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The battles in the most high-profile teal seats have become nail-biters, not least because some “soft” voters in these previously safe Liberal heartland electorates are leaving their decisions until very late.
In the third and final round of our Wentworth Project focus group research, done May 11-12, more than half – eight of the 15 participants – had not definitely locked in their voting intention. Of the seven who were very certain, six were for independent Allegra Spender and one for Liberal incumbent Dave Sharma.
The previous few weeks had done little to move voters towards Sharma or the Morrison government. Rather, support had moved towards Spender.
On a two-candidate basis, Spender received nine votes and Sharma six. This compared to a two-candidate breakdown in the first round, done early in the campaign, of eight leaning towards Spender and seven towards Sharma.
“Soft” voters – who’d not firmly decided their vote or were considering switching – were recruited for the three rounds of focus group research. There was only one replacement, between the first and second rounds. The work, sponsored by the University of Canberra’s Centre for Change Governance and The Conversation, was done by Landscape Research.
Focus group research is not predictive, but rather a deep dive into attitudes.
While some of our Wentwoth voters were still hesitating about their final choice, people were sure about one thing – Spender had run a better campaign than Sharma.
Half way through the campaign, in the second round of research, nine of the 15 participants thought Spender had done the better job in the campaign and five judged the two campaigns pretty even. But in the penultimate week before the May 21 election, Spender was seen, hands down, as having the superior campaign. All bar one person said so.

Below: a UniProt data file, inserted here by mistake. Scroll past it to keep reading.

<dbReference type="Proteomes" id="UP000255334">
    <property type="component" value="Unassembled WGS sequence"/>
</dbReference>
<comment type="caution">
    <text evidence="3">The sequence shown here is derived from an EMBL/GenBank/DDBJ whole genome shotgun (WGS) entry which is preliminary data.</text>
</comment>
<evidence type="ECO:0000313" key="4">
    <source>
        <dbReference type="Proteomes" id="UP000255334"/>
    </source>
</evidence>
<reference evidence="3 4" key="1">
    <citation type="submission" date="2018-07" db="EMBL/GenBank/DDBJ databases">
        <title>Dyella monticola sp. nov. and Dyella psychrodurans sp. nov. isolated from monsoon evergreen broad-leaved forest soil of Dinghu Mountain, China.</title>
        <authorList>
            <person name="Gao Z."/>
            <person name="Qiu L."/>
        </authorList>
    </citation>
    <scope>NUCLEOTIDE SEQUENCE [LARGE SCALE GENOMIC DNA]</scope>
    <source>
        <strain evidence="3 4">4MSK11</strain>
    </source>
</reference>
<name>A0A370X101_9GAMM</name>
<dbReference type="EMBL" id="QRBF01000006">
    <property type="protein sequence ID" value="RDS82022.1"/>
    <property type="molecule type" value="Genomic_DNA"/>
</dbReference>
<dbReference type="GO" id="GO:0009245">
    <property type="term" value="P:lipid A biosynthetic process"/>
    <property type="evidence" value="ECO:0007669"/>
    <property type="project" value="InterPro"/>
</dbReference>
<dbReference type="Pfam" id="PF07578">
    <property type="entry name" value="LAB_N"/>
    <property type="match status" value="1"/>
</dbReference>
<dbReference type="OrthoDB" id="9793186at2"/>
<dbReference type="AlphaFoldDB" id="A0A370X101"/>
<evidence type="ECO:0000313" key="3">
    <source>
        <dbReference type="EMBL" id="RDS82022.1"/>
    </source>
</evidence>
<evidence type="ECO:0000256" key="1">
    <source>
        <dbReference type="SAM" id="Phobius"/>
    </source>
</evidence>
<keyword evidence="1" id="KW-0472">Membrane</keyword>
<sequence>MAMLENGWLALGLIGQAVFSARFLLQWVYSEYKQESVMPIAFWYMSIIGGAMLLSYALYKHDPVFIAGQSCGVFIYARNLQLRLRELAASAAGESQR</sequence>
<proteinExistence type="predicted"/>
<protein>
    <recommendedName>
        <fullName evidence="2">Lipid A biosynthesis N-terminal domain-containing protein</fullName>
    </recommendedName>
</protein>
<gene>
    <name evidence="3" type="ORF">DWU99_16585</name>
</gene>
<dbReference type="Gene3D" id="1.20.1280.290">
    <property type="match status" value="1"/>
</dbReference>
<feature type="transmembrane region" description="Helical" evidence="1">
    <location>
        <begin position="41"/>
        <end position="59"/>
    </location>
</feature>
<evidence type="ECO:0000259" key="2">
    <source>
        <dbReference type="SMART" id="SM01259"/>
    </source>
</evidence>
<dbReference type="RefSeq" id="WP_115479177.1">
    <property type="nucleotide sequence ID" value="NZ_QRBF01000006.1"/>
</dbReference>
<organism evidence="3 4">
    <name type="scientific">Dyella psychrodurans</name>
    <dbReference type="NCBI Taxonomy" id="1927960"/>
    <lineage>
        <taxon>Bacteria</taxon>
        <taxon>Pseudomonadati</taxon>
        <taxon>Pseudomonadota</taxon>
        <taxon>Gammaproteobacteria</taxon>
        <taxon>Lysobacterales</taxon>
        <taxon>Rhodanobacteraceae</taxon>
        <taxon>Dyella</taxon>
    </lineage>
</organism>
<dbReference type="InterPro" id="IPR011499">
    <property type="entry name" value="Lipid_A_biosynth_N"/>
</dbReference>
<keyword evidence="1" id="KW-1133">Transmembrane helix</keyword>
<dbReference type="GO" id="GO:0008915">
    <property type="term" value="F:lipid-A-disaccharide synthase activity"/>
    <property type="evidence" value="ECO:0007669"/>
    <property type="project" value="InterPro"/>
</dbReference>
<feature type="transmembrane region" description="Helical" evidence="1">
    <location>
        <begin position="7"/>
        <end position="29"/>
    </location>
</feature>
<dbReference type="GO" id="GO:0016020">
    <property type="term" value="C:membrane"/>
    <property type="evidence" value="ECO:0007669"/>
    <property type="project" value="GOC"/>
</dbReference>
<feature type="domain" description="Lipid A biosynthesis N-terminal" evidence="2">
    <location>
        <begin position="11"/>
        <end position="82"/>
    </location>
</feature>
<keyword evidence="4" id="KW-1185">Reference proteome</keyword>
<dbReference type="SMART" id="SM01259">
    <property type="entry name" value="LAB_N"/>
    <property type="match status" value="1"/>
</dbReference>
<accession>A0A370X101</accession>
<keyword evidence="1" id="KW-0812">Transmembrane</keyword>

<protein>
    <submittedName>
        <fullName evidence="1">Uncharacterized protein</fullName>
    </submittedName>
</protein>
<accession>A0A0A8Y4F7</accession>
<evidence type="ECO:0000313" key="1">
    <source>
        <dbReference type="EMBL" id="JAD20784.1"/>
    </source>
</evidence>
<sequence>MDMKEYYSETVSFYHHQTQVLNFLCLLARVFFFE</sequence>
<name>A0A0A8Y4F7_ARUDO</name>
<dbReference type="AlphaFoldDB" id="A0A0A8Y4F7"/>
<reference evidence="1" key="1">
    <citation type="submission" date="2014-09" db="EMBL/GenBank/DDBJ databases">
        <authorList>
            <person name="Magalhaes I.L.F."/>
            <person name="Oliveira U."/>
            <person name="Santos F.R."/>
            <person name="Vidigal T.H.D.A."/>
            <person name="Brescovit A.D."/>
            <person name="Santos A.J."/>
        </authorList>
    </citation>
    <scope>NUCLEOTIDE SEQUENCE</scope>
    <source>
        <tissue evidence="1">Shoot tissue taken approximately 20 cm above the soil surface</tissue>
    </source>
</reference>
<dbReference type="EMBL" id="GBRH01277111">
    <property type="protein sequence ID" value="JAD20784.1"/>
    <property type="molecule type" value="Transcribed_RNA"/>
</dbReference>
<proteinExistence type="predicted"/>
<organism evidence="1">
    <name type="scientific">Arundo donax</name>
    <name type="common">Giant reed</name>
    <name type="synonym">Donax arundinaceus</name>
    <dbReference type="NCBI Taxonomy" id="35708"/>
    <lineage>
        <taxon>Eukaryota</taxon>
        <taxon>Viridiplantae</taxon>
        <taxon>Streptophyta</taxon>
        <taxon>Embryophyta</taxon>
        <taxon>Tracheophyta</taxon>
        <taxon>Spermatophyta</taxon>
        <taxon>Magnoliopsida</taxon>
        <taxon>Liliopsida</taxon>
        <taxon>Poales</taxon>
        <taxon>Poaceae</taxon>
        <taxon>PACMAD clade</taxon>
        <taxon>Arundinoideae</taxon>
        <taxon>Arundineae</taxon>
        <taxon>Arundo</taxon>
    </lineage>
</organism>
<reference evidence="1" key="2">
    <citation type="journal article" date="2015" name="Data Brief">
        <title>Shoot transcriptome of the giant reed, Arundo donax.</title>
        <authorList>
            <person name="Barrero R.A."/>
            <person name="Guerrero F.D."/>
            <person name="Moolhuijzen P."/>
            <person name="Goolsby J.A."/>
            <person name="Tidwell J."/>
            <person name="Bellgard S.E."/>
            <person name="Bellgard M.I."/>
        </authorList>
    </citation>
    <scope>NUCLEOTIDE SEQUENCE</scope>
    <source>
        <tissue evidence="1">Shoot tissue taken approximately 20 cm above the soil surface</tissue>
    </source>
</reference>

Spender has gained momentum and there is a mood for change. She is “out and about everywhere,” (female disability support worker, 51). “Every time I see Dave Sharma he’s doing something cringeworthy […] everyone must have seen that Indian home diner on Oxford street. I think it was completely staged” (male fraud analyst, 30).
A retired female health worker found it “quite a powerful thing when you see all these [Spender] posters on people’s fences because that’s very much standing up and saying ‘this is the person I support’”.
“She’s gone to the trouble of engaging a lot of the volunteers for social and very publicly-visible gathering, […] and I think that pulls people together and they talk. It’s a very subtle way of infiltrating the community” (retired female state public servant, 68).
Sharma is still in the fight but only has a week to shore up waverers or change the minds of those who are only somewhat sure they’ll vote for Spender.
Some voters seemed to have little awareness their vote for Spender and the loss of the seat could help deliver government to Labor.
The concept of minority government and the need for crossbench support to guarantee supply was poorly understood. When explained, these soft voters and switched Liberal-turned Spender voters put the independent on notice.
Eleven of the 15 want her, if she wins, to support a Coalition government for supply in the event of a hung parliament. They indicated they would feel betrayed if she supported Labor. “If she was to do that, I won’t be overly impressed” (a male Spender voter, 52).